Palestinian groups urge Labour to ‘reject IHRA’s false, anti-Palestinian definition of antisemitism’

Palestinian groups urge Labour to ‘reject IHRA’s false, anti-Palestinian definition of antisemitism’ Palestinian civil society groups have issued a statement urging UK Labour and trade unions to reject the “biased, anti-Palestinian” IHRA definition of anti-Semitism which seeks to conflate anti-Semitism with criticism of Israel.

Palestinian civil groups have urged the UK Labour Party to reject the “biased, anti-Palestinian” definition of anti-Semitism from the International Holocaust Remembrance Alliance (IHRA).

In a letter, the groups claim the definition “aims to silence criticism of Israeli policies that clearly violate Palestinian human rights.”

The , signed by 24 Palestinian civil society groups including their trade unions, refugee networks and professional associations, is circulating on social media with the hashtag #DontSilencePalestine.

It reads: “Palestinian trade unions, mass organisations and networks, representing the majority in Palestinian civil society, call on the British Labour party, trade unions, city councils, universities and civil society at large to reject the IHRA’s false, anti-Palestinian definition of antisemitism.”

The “discredited” IHRA guidelines “deliberately conflate hostility to or prejudice or discrimination against Jews on the one hand with legitimate criticism of Israel’s policies and system of injustice on the other,” the statement continues.

It comes after reports that Jeremy Corbyn‘s Labour party is set to adopt the IHRA definition on anti-Semitism in full, after consistent pressure from mainstream Jewish groups and a selection of ‘Labour Friends of Israel’ MPs. In July, Labour MPs and peers unanimously passed a motion that would make the party‘s parliamentarians adhere to the IHRA definition.

The contention stems from the IHRA’s accompanying examples of anti-Semitism – eleven in total. There are those within the party that say all eleven must be adopted if Labour is serious about stamping out anti-Semitism, while another faction claim certain examples limit free speech about Israeli state policies in regards to Palestinians.

The Palestinian groups‘ statement affirms that the IHRA definition “attempts to erase Palestinian history, demonise solidarity with the Palestinian struggle for freedom, justice and equality, suppress freedom of expression, and shield Israel’s far-right regime of occupation, settler-colonialism and apartheid from effective measures of accountability in accordance to international law”.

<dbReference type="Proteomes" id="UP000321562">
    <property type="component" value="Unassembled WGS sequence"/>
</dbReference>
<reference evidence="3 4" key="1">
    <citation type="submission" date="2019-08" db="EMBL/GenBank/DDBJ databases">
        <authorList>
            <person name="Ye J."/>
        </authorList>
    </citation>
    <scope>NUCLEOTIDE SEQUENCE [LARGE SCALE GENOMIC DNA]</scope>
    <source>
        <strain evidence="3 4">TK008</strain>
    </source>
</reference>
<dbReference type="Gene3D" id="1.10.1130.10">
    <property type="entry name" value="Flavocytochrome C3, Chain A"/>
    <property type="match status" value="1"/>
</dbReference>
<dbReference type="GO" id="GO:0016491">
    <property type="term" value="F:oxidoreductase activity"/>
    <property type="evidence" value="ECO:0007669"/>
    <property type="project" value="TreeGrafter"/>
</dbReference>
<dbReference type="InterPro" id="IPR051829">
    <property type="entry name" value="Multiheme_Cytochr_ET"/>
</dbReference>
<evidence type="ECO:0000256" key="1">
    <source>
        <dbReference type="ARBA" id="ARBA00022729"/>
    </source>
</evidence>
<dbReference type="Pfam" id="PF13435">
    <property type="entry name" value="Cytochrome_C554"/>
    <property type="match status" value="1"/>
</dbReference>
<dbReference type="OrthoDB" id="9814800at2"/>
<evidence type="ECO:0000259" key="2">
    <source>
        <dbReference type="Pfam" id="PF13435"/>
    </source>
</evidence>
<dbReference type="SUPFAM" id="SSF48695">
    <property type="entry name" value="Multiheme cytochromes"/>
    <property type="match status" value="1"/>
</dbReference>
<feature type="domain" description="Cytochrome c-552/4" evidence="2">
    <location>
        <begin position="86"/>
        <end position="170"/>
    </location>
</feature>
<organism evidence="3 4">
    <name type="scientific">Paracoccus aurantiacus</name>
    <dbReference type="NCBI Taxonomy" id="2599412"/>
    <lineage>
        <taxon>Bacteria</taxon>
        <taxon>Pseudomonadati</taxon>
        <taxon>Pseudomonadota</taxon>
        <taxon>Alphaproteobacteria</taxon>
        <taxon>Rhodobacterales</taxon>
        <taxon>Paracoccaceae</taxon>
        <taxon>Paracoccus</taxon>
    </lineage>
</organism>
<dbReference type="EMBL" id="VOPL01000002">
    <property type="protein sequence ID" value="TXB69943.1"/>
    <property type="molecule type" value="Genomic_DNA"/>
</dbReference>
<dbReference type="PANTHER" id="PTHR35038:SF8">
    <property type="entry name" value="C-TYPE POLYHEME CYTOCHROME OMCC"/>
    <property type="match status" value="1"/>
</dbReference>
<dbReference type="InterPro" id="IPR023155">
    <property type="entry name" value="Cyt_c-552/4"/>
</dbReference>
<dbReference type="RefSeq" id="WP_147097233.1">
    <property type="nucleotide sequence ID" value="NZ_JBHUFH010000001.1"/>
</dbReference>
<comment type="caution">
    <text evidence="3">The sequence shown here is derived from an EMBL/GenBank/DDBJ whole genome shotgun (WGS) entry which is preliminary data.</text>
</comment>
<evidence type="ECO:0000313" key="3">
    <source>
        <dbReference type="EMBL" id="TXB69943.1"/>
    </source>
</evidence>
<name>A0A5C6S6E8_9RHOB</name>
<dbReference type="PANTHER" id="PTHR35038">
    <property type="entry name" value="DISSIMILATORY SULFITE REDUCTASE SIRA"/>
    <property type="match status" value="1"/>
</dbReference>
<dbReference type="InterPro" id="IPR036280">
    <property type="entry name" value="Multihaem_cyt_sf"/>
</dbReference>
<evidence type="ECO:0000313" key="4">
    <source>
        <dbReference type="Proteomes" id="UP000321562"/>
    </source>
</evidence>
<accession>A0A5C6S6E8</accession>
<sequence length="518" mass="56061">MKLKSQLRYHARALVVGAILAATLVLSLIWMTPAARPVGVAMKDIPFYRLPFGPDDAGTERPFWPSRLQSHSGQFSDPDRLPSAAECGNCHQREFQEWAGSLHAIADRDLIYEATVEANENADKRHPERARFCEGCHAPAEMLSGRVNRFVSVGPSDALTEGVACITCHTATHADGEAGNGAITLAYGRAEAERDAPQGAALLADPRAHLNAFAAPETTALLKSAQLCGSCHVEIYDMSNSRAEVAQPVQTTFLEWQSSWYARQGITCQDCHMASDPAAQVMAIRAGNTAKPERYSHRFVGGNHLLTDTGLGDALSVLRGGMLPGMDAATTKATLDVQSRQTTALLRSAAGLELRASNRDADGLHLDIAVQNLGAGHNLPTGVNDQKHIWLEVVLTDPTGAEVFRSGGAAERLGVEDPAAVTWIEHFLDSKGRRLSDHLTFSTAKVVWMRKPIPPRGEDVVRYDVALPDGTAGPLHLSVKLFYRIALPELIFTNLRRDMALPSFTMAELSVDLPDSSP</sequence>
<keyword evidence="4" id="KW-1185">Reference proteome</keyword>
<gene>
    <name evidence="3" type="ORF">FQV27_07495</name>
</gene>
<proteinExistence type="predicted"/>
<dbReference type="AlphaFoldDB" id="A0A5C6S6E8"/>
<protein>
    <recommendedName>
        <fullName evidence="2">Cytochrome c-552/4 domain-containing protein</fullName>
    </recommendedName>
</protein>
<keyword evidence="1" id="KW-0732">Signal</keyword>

The Palestinian statement urges Labour and UK trade unions to:

  • Consistently uphold the UK Human Rights Act, the UN Declaration on Human Rights Defenders and the right to freedom of expression.
  • Unequivocally uphold the UN-stipulated rights of the people of Palestine.
  • Officially endorse a military embargo on Israel.
  • Unambiguously condemn all forms of racism and bigotry, including Israel’s more than 60 racist laws.

Ben Jamal, director of Palestine Solidarity Campaign (PSC), said: “This is a hugely significant intervention from a broad coalition of Palestinian civil society organisations whose ongoing struggle for freedom, justice and equality is directly hindered by the IHRA.

“We share these concerns about how the IHRA is being used to suppress discussion of the realities of Palestinian dispossession and the ongoing denial of their rights as well as a tool to quash the Boycott, Divestment and Sanctions movement. Labour and the trade union movement must heed Palestinian voices.”

The IHRA definition is adhered to by 31 nations, the majority of which are European.
Kenneth S. Stern, the man who drafted the IHRA definition has condemned its use to curb freedom of speech on Israel – insisting it was always a “working definition” and had never been intended to be a legal framework on anti-Semitism.

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